Marcus North must be the first name in the XI for Adelaide. If he's dropped for the trivial issue of an absence of runs, how else will Australia get a wicket? With no consideration of reality, North has already been tipped as a future captain this summer, and this fantasy paints him as Australia's bowling saviour.
Don't be so narrow to focus on North's single on Friday or his string of batting failures over the past year. The crucial moment for Australia over the second half of the first Test was Andrew Strauss's stumping. Who was the bowler who delivered the poster ball? That teasing, flighted, wide, drifting, spinning, deadly offering? It was Australia's No.6.
The series is only five days old but already these are desperate times for the locals. Anything is worth a try after seeing how the attack performed. Peter Siddle said before the game the aim was to show it was the best in the world. It wasn't even the most successful in Brisbane. They've got to ask for more from the North star.
Australia's selectors think loyalty to specialist spinners is over-rated, so hand North the role and pick another batsman. On this performance it looks like Australia will need the extra runs over the next four Tests. A tail-ender who makes a century every four games and removes the opposition skipper is invaluable. Let North come out and publicly target Strauss for the rest of the series; let Mitchell Johnson concentrate on aiming for the pitch.
The surface at the Gabba over the final two days provided excellent practice for what should be a similarly barren wicket in Adelaide from Friday. If you're a brave Australian, peek at the scorecard and see that North excelled with 1 for 47 from only 19 overs. Ignore the second-innings total of 1 for 517 declared and search for the positives. Like Coke in the early 1980s, North is it.
Spinners are meant to take wickets in the latter stages of Tests and North got his brilliantly planned breakthrough in the middle session of the fourth day. England were only 188 way back then. Some players, like Doug Walters and Mark Waugh, have that North-like knack of breaking up a partnership before it ruins team morale. Sure, he couldn't repeat the success during the 329-run stand between Alastair Cook and Jonathan Trott, but he only got seven overs today.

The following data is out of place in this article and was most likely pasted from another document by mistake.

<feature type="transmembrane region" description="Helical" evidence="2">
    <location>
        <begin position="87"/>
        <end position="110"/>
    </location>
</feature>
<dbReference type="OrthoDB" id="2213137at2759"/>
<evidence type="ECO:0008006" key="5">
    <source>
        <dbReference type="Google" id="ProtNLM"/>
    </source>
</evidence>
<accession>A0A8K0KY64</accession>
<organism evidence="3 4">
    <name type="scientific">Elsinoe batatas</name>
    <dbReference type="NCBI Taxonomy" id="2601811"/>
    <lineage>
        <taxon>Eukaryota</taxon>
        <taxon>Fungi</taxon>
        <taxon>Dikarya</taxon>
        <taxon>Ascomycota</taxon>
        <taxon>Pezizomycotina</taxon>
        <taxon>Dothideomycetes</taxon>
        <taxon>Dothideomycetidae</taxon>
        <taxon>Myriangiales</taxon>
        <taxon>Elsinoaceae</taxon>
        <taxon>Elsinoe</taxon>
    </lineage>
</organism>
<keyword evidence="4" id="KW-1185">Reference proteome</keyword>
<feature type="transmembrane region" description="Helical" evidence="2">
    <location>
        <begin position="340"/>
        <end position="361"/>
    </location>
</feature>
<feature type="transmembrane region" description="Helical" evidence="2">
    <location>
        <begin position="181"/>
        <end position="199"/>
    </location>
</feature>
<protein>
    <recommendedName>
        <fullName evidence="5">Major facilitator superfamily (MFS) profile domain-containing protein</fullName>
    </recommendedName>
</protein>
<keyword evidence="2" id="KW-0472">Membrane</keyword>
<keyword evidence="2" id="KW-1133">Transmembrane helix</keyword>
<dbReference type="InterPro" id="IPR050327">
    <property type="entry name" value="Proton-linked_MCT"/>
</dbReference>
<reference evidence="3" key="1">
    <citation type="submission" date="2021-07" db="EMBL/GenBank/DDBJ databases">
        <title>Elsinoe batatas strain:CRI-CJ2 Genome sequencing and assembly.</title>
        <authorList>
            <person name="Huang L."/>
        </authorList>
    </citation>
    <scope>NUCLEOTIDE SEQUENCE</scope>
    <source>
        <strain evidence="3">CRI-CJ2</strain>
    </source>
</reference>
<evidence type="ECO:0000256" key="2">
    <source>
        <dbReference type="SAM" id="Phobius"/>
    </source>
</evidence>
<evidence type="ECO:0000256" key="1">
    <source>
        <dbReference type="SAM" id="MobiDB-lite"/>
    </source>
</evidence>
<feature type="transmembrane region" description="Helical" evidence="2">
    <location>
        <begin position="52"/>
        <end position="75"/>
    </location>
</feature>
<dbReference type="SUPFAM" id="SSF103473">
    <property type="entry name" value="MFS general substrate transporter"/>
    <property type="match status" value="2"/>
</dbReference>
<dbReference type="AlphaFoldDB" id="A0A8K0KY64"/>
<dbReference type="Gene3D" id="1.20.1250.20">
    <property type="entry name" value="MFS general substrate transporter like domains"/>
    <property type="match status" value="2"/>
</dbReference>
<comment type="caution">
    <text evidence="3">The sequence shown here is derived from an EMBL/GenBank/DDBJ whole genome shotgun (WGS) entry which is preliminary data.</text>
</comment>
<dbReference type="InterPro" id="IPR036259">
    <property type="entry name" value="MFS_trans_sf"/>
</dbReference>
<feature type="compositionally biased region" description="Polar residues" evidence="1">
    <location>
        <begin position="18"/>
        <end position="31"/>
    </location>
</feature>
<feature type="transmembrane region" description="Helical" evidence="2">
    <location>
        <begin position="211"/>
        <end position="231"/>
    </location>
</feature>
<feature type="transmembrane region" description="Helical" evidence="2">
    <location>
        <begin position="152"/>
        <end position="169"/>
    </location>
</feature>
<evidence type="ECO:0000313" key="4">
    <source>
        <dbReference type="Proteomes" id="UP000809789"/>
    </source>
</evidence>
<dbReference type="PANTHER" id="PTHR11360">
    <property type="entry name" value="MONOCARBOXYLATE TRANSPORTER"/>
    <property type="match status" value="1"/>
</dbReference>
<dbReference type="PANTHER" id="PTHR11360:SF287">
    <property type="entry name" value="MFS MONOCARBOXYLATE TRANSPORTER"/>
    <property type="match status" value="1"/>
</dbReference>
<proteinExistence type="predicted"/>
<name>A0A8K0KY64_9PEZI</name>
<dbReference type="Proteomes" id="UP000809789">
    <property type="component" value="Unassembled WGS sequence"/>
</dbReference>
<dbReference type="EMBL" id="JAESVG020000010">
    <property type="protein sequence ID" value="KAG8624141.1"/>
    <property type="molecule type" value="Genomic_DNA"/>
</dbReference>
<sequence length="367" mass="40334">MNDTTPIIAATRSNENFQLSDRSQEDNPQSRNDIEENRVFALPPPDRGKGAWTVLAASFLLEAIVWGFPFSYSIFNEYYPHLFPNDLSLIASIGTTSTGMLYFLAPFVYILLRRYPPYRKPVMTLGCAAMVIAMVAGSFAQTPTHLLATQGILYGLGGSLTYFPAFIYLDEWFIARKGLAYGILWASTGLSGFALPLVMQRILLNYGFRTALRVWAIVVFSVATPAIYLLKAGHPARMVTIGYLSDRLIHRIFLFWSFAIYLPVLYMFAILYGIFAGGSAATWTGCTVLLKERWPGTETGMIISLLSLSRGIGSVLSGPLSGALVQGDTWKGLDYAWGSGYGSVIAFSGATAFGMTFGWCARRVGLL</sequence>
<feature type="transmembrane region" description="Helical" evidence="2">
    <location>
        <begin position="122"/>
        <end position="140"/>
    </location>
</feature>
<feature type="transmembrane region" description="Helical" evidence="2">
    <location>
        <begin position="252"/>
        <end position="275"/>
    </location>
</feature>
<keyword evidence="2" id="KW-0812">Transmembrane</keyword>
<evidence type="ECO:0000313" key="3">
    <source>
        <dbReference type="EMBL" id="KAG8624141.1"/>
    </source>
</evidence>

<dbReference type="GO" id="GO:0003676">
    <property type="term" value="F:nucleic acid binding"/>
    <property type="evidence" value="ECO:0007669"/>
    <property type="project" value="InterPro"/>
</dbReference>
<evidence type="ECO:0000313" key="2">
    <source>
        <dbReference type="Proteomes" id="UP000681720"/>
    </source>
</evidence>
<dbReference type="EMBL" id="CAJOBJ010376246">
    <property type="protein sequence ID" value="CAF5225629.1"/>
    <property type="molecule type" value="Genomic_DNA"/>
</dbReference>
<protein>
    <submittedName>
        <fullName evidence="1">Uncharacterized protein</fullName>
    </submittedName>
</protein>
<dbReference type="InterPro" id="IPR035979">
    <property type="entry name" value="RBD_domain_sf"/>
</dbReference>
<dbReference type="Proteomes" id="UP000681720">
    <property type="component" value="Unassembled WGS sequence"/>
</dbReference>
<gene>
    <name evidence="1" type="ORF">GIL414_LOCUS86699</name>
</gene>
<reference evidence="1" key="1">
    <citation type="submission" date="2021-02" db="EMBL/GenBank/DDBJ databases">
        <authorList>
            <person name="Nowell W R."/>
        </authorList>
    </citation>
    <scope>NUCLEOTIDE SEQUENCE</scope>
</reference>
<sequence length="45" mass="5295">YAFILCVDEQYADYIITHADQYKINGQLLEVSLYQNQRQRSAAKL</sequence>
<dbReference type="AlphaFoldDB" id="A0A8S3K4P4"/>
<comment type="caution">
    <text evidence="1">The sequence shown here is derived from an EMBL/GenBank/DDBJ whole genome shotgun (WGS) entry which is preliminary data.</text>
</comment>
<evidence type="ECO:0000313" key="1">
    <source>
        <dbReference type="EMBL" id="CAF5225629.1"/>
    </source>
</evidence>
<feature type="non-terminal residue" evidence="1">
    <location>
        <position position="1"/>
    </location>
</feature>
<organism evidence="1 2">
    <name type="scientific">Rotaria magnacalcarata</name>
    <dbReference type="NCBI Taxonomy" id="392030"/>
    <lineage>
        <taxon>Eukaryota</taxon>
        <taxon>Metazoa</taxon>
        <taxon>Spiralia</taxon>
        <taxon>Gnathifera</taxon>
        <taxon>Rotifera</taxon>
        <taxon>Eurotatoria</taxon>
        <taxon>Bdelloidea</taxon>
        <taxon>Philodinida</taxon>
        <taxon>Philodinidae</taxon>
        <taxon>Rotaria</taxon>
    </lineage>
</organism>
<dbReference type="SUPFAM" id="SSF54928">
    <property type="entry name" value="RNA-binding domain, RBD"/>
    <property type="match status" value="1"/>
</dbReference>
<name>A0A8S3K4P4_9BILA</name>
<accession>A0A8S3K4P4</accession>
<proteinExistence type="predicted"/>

The most trouble Xavier Doherty, the left-armer on debut, created was when he hit a crack two balls in a row before lunch. Sadly, the person in danger was the wicketkeeper Brad Haddin. Well, he would have been if he'd moved down the legside. He didn't and the eight byes added to his 17 for the innings. It was sloppy all-round for the hosts, with five missed chances - some were hugely difficult - and a slew of sundries.
In the eyes of the selectors, Nathan Hauritz became a worse bowler when he was barely used in domestic games in the lead-up to the series. Hauritz's Test reputation has been enhanced by his non-selection. He could be satisfied if it meant he would be considered for a quick return, but the conservative panel would not countenance such a severe back-flip.
Ponting pushed for Doherty, his Tasmania team-mate, and the move showed the captain's desperation to have a bowler who would follow his orders. Hauritz and Ponting clashed over technique and method in India last month and the spinner lost his place. North will also do whatever his leader wants. In his fragile position he has to.
Doherty had Ian Bell caught in the deep when he was hitting out in the first innings and also removed the No.10 James Anderson. In the second innings, he was as damaging as an indoor plant, returning 0 for 107 off 35 overs. Of the nine spinners who have been trialled since Shane Warne retired, Doherty sits in the lowest bracket along with Cameron White and Beau Casson. Solid state bowlers don't help teams win urns.
Hauritz has been the most successful of the "Not-Warney Nine" and has an enviable home record of 38 wickets at 29.65 in nine Tests. But Hauritz isn't going to be in Adelaide and North isn't going to be dropped, so make North the 10th specialist and get on with it. Best to get some use out of him.
North not only out-performed the specialist spinner, he out-bowled the rest of Australia's attack when the game was in the balance. When you look at a glass it can be half-full or half-empty. In this dream, see North's wicket, not his run.
Peter English is the Australasia editor of Cricinfo